(Mexican, 1886–1957) was a well-known painter who assisted in the establishment of the Mexican mural movement. Rivera was born December 8, 1886, in Guanajuto, Mexico. When he was still a child, Rivera began studying art at the Academy of San Carlos in Mexico City. He continued his studies in Europe after receiving a sponsorship from the governor of the State of Veracruz. He arrived in Europe in 1907 and first studied in Spain before traveling to France, where he lived and worked with a large community of artists in Montparnasse. During his years spent studying in France, Rivera witnessed the budding of the Cubism movement, led by well-known artists such as Pablo Picasso
Inspired by Paul Cézanne
(French, 1839–1906), Rivera made the move to Post-Impressionism around 1917. It was around this time that his paintings began to receive notice and were presented at several exhibitions. Rivera left France in 1920 and traveled extensively throughout Italy while continuing his study of art. He returned to Mexico in 1921, and became involved in a Mexican mural program sponsored by the government. After cofounding the Revolutionary Union of Technical Workers, Painters and Sculptors in 1922, Rivera frequently focused on themes related to Mexican society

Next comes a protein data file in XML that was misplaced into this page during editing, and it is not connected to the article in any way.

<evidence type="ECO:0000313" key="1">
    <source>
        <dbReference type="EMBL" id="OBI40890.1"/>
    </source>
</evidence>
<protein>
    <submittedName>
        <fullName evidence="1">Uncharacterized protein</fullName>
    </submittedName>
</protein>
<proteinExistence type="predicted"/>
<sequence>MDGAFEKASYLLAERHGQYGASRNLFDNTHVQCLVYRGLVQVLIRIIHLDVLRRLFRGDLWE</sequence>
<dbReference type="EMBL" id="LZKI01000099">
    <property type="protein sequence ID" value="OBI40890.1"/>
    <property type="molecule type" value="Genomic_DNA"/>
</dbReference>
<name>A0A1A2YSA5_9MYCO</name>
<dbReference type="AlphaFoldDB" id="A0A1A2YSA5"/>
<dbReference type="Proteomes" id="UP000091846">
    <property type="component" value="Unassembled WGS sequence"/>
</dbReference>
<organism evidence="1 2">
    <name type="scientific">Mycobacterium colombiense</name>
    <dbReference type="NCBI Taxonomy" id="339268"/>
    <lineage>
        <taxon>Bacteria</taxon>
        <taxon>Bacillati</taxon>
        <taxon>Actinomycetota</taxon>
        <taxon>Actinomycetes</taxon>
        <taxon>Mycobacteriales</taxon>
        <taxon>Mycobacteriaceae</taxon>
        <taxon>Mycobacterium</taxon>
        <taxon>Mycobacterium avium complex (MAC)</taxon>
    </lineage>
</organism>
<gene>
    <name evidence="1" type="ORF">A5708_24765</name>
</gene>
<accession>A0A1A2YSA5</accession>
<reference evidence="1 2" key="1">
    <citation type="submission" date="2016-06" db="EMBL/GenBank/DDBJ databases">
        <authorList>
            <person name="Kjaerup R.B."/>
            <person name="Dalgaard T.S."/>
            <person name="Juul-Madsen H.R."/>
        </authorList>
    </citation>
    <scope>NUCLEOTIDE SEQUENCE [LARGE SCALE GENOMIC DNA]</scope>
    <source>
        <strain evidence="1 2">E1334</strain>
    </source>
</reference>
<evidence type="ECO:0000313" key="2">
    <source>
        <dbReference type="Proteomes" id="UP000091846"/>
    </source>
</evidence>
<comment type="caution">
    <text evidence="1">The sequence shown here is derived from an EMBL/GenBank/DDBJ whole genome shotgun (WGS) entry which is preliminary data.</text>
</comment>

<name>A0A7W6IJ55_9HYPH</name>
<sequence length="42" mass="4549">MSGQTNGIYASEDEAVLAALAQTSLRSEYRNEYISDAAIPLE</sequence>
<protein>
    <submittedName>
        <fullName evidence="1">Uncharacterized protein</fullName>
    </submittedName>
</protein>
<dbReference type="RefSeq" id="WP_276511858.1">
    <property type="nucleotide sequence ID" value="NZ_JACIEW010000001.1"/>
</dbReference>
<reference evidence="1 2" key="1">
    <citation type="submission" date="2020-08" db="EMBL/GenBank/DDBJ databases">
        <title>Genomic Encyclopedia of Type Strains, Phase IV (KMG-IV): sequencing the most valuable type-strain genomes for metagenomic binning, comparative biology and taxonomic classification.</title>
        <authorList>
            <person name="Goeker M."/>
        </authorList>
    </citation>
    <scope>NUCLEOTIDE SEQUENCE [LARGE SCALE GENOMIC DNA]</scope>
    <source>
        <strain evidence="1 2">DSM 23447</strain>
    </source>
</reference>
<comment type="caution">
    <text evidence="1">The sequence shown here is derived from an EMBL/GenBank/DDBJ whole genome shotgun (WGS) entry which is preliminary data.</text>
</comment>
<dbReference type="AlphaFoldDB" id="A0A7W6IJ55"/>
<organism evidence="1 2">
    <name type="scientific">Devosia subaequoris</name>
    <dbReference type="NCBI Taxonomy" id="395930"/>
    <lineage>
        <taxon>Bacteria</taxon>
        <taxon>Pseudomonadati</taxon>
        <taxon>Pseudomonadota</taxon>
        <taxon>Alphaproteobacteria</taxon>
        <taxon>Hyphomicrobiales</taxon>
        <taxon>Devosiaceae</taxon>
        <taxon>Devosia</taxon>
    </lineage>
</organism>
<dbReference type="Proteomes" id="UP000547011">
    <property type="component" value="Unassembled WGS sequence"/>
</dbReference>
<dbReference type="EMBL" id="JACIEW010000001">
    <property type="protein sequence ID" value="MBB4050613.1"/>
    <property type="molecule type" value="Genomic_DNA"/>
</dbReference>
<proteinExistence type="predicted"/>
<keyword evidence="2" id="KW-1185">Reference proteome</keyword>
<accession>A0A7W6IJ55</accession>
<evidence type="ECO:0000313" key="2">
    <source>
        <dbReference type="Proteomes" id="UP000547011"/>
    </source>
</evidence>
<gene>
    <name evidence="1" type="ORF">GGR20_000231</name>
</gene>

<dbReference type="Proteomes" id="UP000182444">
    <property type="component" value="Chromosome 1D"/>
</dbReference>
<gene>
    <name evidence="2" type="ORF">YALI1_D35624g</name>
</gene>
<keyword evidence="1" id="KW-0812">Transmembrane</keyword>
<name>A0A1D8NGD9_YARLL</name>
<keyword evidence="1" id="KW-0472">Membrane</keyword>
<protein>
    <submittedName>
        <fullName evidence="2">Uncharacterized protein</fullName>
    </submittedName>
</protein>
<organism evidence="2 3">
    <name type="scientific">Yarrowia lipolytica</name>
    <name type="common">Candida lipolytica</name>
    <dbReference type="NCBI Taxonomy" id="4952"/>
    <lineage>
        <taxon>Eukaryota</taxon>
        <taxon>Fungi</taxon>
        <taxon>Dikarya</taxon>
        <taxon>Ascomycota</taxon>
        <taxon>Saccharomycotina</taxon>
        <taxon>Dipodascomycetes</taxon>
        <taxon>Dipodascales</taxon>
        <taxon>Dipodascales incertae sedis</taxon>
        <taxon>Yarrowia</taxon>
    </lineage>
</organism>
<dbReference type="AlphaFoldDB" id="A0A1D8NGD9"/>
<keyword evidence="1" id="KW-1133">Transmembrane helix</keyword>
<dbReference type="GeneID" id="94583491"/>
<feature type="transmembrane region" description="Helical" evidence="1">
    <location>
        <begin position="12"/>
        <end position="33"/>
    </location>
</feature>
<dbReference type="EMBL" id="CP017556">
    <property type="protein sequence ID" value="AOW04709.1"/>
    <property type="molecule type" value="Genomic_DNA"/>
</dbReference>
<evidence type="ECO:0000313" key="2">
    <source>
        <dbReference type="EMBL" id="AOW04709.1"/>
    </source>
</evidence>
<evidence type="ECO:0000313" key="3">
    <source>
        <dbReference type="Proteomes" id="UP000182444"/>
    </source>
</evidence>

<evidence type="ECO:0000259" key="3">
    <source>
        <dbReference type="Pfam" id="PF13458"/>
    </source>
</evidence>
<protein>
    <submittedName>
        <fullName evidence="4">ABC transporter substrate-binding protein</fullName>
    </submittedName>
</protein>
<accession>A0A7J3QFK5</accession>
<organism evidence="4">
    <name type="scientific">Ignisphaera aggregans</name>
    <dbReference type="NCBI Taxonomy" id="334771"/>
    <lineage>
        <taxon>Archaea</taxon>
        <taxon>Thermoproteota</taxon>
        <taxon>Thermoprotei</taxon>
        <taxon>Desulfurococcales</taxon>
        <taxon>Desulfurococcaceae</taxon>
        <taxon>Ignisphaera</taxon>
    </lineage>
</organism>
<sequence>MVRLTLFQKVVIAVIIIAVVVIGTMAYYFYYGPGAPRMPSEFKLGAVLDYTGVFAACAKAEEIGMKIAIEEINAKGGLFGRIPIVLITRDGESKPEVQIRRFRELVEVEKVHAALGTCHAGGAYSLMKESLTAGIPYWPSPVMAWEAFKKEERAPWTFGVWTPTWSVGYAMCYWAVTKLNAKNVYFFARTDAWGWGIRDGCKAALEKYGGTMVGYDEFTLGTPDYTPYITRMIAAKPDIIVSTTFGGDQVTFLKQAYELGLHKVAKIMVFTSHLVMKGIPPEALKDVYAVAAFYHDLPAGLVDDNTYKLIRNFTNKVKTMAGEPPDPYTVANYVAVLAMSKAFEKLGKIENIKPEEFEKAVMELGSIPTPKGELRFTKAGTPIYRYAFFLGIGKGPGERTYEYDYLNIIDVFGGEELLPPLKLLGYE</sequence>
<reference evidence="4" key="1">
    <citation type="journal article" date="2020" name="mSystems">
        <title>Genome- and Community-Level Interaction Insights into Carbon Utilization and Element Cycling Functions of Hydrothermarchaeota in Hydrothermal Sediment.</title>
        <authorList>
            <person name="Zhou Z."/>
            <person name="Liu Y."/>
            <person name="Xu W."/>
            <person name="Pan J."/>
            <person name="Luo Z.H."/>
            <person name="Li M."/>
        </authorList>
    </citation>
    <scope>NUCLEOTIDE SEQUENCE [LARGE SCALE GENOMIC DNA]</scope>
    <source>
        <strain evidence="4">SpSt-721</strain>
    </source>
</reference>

in his murals. Rivera traveled to Moscow, Russia, in 1927 to participate in a commemoration of the anniversary of the October Revolution. Although he was originally commissioned to paint a mural there, he was ordered to return to Mexico the following year. In 1930, Rivera arrived in San Francisco, CA. After painting several murals, he moved on to New York. While living in Manhattan, he completed a series of 27 fresco panels titled Detroit Industry
between 1932 and 1933.
In 1931, a retrospective of his works was held at the Museum of Modern Art in New York. He went back to Mexico after completing the murals, but returned to the United States again in 1940 to work on several mural projects. Rivera died on November 24, 1957, in Mexico City at the age of 70.